# Variable mass beans falling on a platform

Jenny Physics

## Homework Statement

A spigot pours beans onto a scale platform.
At a time t = 0.0 sec, the spigot is opened and beans begins to pour out (with initial velocity 0) at a rate of 1.00 kg/sec onto the platform from a height of 10.0 m above.
(a) At t = 10.0 sec, what is the weight of beans on the platform?
(b) What does the scale read at this time?

## Homework Equations

It takes ##t=\sqrt{\frac{2h}{g}}\approx 1.43 secs## for each bean to reach the platform.

## The Attempt at a Solution

In 10 secs, 10kg of beans will have left the spigot but only ##10/1.43\approx 7kg## have reached the platform. That is the weight of beans in the platform. My understanding is that the scale will read ##7kg##?

## Answers and Replies

Homework Helper
Gold Member
10 kg have left the spigot, that's true. If it takes 1.43 s for a bean to drop, how many kg worth of beans are in the air at any particular time?
Also, the scale will read more than the weight of beans that have piled up on it. Why?

Jenny Physics
Jenny Physics
10 kg have left the spigot, that's true. If it takes 1.43 s for a bean to drop, how many kg worth of beans are in the air at any particular time?
Also, the scale will read more than the weight of beans that have piled up on it. Why?

We don't care how many are in the air only how many have reached the platform at t=10s, i.e 7kg?
Good point with the scale reading. I imagine that in addition to the beans that have landed, the impulse of those that landed must contribute although not sure how?

Homework Helper
Gold Member
We don't care how many are in the air only how many have reached the platform at t=10s, i.e 7kg?
The number of beans on the platform is the number that have left the spigot minus the number that is in the air.
You are correct about the impulse. How would you find the force associated with the beans striking the platform? What expressions do you know?

Jenny Physics
Jenny Physics
The number of beans on the platform is the number that have left the spigot minus the number that is in the air.
You are correct about the impulse. How would you find the force associated with the beans striking the platform? What expressions do you know?

Ok the last beans that can reach the platform by ##t=10s## must have left by ##t=8.57s## (if they take ##1.43## to get there) so at ##t=10s##, the mass of beans on the platform is ##8.57kg##.
I know that the velocity of those beans when they hit the platform is ##v=\sqrt{2gh}=14m/s##. So the impulse of the ##8.57kg## will be ##14\times 8.57\approx 120 m/skg##. Is the scale weight ##8.57*9.8+120/10##?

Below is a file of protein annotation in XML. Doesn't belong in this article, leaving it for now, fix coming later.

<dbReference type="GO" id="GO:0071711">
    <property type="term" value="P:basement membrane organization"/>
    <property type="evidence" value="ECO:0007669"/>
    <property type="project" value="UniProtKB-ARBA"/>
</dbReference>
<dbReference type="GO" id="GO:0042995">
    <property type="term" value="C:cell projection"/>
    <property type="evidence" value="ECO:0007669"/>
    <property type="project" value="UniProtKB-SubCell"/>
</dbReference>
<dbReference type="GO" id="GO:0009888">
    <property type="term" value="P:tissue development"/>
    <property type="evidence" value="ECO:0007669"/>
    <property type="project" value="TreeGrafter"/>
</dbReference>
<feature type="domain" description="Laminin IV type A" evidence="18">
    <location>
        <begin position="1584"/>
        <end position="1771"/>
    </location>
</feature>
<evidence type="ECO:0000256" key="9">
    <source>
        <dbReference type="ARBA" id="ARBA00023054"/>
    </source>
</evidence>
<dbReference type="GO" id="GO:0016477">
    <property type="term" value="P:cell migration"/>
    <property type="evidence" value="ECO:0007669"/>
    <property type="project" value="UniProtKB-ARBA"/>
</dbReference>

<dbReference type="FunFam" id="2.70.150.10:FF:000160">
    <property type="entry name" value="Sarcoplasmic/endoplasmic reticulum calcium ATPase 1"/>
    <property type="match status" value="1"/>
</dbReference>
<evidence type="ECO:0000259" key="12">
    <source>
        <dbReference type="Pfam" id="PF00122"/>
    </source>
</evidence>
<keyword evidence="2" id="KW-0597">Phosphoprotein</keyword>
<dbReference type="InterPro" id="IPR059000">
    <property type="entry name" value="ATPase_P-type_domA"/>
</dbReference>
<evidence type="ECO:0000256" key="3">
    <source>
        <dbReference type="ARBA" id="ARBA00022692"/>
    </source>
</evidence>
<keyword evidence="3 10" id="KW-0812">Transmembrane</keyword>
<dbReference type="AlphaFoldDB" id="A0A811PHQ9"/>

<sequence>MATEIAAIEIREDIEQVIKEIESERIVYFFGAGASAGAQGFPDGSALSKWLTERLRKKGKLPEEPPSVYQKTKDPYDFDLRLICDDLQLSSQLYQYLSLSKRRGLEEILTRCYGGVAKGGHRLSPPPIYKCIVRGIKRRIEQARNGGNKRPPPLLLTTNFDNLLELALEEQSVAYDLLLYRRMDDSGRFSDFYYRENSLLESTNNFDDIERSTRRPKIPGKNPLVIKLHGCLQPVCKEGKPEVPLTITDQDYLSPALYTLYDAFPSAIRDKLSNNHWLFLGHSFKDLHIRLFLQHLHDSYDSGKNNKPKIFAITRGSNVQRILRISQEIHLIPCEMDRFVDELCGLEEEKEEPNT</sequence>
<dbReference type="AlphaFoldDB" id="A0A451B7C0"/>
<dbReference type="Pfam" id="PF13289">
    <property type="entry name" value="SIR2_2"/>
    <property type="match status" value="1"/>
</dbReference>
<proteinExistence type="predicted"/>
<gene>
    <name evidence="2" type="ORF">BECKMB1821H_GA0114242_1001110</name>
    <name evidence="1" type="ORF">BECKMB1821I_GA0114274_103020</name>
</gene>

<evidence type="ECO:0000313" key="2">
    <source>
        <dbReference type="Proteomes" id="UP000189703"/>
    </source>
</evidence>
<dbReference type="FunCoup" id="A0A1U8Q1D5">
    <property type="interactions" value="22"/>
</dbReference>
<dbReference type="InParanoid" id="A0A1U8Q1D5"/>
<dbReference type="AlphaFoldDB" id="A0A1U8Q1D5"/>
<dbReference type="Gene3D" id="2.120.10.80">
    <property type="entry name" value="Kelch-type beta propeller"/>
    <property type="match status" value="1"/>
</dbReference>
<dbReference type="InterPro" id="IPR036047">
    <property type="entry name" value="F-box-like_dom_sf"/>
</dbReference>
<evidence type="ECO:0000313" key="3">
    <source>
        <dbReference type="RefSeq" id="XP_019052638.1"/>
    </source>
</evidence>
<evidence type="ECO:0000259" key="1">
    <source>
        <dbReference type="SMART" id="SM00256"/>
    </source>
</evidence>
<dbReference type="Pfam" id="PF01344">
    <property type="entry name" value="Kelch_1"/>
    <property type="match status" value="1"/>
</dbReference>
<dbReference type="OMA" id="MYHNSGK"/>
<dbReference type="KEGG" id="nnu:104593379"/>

Homework Helper
Gold Member
Not quite right. Sir Isaac Newton said $$F=\frac{dp}{dt}=\frac{d(mv)}{dt}=v \frac{dm}{dt}+m\frac{dv}{dt}$$ Does this give you an idea about finding the impulse force?

Jenny Physics
Jenny Physics
Not quite right. Sir Isaac Newton said $$F=\frac{dp}{dt}=\frac{d(mv)}{dt}=v \frac{dm}{dt}+m\frac{dv}{dt}$$ Does this give you an idea about finding the impulse force?
For part (a) the weight of beans on the platform will be ##8.57\times 9.8\approx 84N##
For part (b) the impulse will be ##F=14\times 1+8.57\times g=14+84=98N##. So the scale will read ##98/9.8=10kg##.

Homework Helper
Gold Member
That is correct. The weight read by the scale is equal to the total weight that left the spigot. Now, do you think this would always be the case or is it a coincidence because of the simple numbers given? You have 10 s for the time, 10 m for the height and 1 kg/s for the rate. Would the reading be something different from "the total weight that left the spigot" if the time were 6.38 s, the height 7.32 m and the rate 0.65 kg/s?

Jenny Physics
Jenny Physics
That is correct. The weight read by the scale is equal to the total weight that left the spigot. Now, do you think this would always be the case or is it a coincidence because of the simple numbers given? You have 10 s for the time, 10 m for the height and 1 kg/s for the rate. Would the reading be something different from "the total weight that left the spigot" if the time were 6.38 s, the height 7.32 m and the rate 0.65 kg/s?
Yes the scale will always read the total weight that left the spigot. Here it is a general argument. We know that ##v=\sqrt{2gh}##, that the mass that has reached the scale by time ##t## is ##m=dm/dt(t-\sqrt{2h/g})##, that ##dv/dt=g## and that the mass that has left the spigot by time ##t## is ##tdm/dt##. So

##F=m\frac{dv}{dt}+v\frac{dm}{dt}=\frac{dm}{dt}(t-\sqrt{2h/g})g+\sqrt{2gh}\frac{dm}{dt}=tg\frac{dm}{dt}## which is the mass that left the spigot during time ##t##.

Last edited: